Parenting teenaged boys is very like parenting toddlers. Or being trapped in a hall of mirrors. Neither adult, nor child, but both at once, they leap between fiery extremes, singeing me and leaving them confused.
Mornings are crammed with distractions and moving at glacial pace, while evenings are a tussle into bed, bathing-optional, clothes, the fallen soldiers strewn on the battleground of their bedroom floor, and emotions flung hither and thither on a hormonal bungee chord. Blue-blinking screens now replace the minutiae obsession of their toddlerhood. The tiny plastic accoutrement of Action Man, the pebble found, the filthy feather clutched possessively in chubby fingers, have given way to the phone or the game controller clenched in a vice-grip.
Tempers fray with head-spinning speed, and a simple excursion to buy school stationery becomes a pantomime of if—you—hit—me—one—more—time—I’ll-punch—you—so—hard—stop—crowding—me—I’m—not—crowding—you—I’m—just—trying—to—walk—here—no—you’re—not—you’re—deliberately—getting—in—my—way. We regularly perform for audiences in a variety of venues. Should you be passing a local supermarket or office supply store, do drop in for the matinee. You’ll know us by the sniggering audience, the stage projection of teenage voices, and the background track of hissed threats from me. There are seconds, moments, breaths as my heart shudders at the vitriol spat from between lips stretched in escalating rage, that I appreciate those animals that abandon their young to their own devices shortly after birth.
The same incensed outrage that consumed them as toddlers, at the injustice of their favourite toy being snatched from their loving grasp, revisits now over whose turn it is on the PlayStation™, or more pathetically, who started watching the flavour of the minute YouTube gamer first. The CEO and I have taken up eye rolling as a full time pursuit. We’re pretty sure we’ll win Olympic gold if there’s ever an event.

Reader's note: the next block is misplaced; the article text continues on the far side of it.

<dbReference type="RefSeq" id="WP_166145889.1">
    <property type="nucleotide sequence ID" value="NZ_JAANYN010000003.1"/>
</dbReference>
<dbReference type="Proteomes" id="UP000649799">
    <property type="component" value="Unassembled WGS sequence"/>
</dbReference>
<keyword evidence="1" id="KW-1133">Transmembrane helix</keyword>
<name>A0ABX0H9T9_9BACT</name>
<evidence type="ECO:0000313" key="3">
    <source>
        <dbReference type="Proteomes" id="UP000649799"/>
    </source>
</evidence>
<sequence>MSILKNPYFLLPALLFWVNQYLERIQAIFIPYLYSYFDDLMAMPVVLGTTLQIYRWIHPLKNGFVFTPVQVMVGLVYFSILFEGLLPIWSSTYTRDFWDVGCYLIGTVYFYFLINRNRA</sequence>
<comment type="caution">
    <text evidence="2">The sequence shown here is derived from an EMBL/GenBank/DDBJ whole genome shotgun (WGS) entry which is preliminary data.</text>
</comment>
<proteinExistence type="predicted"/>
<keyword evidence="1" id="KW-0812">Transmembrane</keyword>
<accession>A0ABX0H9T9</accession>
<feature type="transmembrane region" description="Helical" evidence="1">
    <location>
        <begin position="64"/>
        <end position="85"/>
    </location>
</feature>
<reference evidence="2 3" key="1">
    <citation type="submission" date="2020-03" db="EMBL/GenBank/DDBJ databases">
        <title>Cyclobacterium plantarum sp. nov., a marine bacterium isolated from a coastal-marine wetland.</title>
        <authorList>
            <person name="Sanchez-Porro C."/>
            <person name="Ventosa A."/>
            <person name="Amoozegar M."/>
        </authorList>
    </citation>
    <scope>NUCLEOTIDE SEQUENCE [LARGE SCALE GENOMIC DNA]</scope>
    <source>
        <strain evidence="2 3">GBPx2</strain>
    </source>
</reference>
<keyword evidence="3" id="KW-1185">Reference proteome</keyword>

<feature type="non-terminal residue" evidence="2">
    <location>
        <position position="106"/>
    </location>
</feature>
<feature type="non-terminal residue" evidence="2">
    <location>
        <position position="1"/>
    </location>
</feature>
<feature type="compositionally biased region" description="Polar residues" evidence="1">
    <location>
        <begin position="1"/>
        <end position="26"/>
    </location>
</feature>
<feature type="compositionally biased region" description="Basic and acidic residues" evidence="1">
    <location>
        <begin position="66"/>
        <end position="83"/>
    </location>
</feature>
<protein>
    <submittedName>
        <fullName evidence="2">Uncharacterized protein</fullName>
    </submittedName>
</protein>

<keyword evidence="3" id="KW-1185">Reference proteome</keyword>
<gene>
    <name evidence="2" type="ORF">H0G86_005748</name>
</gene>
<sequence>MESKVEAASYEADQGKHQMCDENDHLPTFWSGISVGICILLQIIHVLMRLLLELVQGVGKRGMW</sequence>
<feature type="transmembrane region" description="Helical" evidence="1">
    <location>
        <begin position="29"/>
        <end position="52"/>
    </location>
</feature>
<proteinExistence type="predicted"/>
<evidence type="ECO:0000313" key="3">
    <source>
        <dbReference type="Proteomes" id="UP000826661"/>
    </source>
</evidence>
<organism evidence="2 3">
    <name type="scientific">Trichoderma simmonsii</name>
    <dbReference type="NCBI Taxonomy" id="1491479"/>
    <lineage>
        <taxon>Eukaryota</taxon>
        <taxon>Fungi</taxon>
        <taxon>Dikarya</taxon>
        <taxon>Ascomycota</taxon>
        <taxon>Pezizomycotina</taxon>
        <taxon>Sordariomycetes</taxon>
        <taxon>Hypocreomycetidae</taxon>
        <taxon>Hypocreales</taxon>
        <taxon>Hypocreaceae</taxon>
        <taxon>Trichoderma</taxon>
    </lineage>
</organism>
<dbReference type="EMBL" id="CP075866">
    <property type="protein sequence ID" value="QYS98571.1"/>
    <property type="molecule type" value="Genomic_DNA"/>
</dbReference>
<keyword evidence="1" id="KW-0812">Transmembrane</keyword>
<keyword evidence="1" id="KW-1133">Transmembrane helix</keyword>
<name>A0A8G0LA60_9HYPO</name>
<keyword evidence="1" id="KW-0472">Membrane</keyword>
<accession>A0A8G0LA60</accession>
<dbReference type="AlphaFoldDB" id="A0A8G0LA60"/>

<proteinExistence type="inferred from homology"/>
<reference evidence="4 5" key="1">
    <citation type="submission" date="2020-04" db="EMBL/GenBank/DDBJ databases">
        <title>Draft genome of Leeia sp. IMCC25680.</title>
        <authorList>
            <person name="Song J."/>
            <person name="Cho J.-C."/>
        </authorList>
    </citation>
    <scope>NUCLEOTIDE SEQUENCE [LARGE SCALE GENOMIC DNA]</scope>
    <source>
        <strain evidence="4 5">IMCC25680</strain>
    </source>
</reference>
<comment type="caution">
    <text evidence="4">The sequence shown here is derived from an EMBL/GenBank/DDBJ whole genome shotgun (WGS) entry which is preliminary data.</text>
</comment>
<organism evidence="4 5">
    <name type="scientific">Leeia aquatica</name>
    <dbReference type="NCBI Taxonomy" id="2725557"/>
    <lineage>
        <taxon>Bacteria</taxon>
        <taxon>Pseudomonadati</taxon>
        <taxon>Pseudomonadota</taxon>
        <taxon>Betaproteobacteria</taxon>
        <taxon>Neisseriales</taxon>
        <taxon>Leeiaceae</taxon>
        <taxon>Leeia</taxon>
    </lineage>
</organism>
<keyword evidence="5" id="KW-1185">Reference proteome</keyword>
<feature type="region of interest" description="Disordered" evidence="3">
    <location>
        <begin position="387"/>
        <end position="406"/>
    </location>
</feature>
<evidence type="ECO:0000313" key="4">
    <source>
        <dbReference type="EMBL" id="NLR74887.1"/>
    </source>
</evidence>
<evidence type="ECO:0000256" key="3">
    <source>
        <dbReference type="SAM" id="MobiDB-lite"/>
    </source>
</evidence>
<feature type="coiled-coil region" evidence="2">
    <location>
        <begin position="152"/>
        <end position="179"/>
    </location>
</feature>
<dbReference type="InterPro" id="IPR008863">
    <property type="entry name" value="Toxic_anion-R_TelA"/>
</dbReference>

As quickly as those tempers burst hotly into flame, searing all who dare to intervene, they are extinguished again, leaving me dizzy and bewildered. The same children that barely tolerated each other’s existence just a few short minutes ago, will curl together on the couch, hunch over the warm glow of a single phone, share one set of headphones, and chuckle over videos by their favourite vloggers. Or they’ll google truly awful pickup lines and read them aloud until we’re all in fits of laughter. Or they’ll divulge some deep-held intensely private thought or feeling, allowing me a brief glimpse into their internal worlds. Or they’ll make my heart glow by continuing to sweetly acquiesce to the bedtime ritual we’ve had since they were born, that they’ve participated in since they could talk. Whether in muttered bursts when they’re staying at a friend’s place, or with gusto when at home, they continue the ritual with me.
In the deepest recesses of my imaginings, I wonder if this is what it feels like to have bipolar disorder, this wrenching from hand-wringing worry to stomach-aching laughter. Do I wish for a more tempered existence? No. This is the testing ground for my boys to figure out who they will be, what kind of temperaments they will have as men. Without those nerve-wracking, will-they-come-to-blows arguments, the moments of heart-wobbling, tear-inducing closeness would be less precious. Those glimmers of unguarded affection are what make life with teenaged boys so very sweet.
Awww, so sweet. And yes, exasperating!
So so so exasperating!
Ha, “abandon their young.” What a gorgeously accurate portrait of parenting this is, Asha. It is instantly recognizable to any mother who moderates the battlefield. Wonderfully done!
Oh Jenny! Thank you. You’re always so generous.
I exist in the throes of toddlerhood, both dreading and anticipating the landscape ahead. Thank you for this touching and entertaining glimpse into my future. 🙂
Also, the fights over Playstation reminded me of a moment from my childhood. My sister once hit the reset button during my brother’s turn playing Nintendo. He believed it was purposeful & she insisted it was an accident. He pounced on her with such force that he broke her collarbone. They are now in their thirties and the best of friends.
So what you’re telling me is that I should expect more broken bones, but shouldn’t lose hope for my children? I can live with that 😀
Don’t kiss those toddler years goodbye too soon. Teens are very like toddlers, but more arms, legs and hairy bits everywhere.
Thanks so much for stopping by, and for your fabulous recollection! I hope to see that incorporated in a future blog post.
This is such a great post.
I swear I thought I was a pretty awesome teenaged daughter. Maybe I should ask my mom for her side of the story. It’s been a decade yet every moment is still crystal clear. A wonderful narration Asha!
Hahaha! Yes, Prajakta, just check with your Mum on her perspective of what you were like as a teenager. There certainly appears to be a gap between my tecollections of the angelic ideal I was, and my Mum’s recollections of my teen years!